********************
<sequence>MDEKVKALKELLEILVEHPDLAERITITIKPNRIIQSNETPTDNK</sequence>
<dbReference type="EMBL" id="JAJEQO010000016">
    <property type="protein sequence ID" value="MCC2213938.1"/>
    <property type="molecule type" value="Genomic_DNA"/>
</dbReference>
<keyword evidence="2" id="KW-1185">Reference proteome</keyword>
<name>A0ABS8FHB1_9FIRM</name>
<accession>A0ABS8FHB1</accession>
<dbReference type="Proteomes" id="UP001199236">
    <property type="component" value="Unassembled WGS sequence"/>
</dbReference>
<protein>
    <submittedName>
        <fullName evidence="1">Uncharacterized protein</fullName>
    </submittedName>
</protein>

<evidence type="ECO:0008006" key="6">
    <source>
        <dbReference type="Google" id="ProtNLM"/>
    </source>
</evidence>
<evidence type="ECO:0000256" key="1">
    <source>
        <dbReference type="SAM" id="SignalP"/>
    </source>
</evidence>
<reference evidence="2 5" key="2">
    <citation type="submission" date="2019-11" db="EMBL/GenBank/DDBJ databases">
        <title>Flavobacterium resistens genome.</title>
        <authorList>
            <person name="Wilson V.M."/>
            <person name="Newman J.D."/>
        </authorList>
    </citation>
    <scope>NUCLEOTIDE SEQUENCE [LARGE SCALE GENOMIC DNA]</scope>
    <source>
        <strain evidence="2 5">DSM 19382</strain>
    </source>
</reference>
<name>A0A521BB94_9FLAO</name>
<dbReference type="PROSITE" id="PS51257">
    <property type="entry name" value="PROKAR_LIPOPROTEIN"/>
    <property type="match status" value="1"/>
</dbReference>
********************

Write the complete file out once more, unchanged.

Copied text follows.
<sequence>MDEKVKALKELLEILVEHPDLAERITITIKPNRIIQSNETPTDNK</sequence>
<dbReference type="EMBL" id="JAJEQO010000016">
    <property type="protein sequence ID" value="MCC2213938.1"/>
    <property type="molecule type" value="Genomic_DNA"/>
</dbReference>
<keyword evidence="2" id="KW-1185">Reference proteome</keyword>
<name>A0ABS8FHB1_9FIRM</name>
<accession>A0ABS8FHB1</accession>
<dbReference type="Proteomes" id="UP001199236">
    <property type="component" value="Unassembled WGS sequence"/>
</dbReference>
<protein>
    <submittedName>
        <fullName evidence="1">Uncharacterized protein</fullName>
    </submittedName>
</protein>

<evidence type="ECO:0008006" key="6">
    <source>
        <dbReference type="Google" id="ProtNLM"/>
    </source>
</evidence>
<evidence type="ECO:0000256" key="1">
    <source>
        <dbReference type="SAM" id="SignalP"/>
    </source>
</evidence>
<reference evidence="2 5" key="2">
    <citation type="submission" date="2019-11" db="EMBL/GenBank/DDBJ databases">
        <title>Flavobacterium resistens genome.</title>
        <authorList>
            <person name="Wilson V.M."/>
            <person name="Newman J.D."/>
        </authorList>
    </citation>
    <scope>NUCLEOTIDE SEQUENCE [LARGE SCALE GENOMIC DNA]</scope>
    <source>
        <strain evidence="2 5">DSM 19382</strain>
    </source>
</reference>
<name>A0A521BB94_9FLAO</name>
<dbReference type="PROSITE" id="PS51257">
    <property type="entry name" value="PROKAR_LIPOPROTEIN"/>
    <property type="match status" value="1"/>
</dbReference>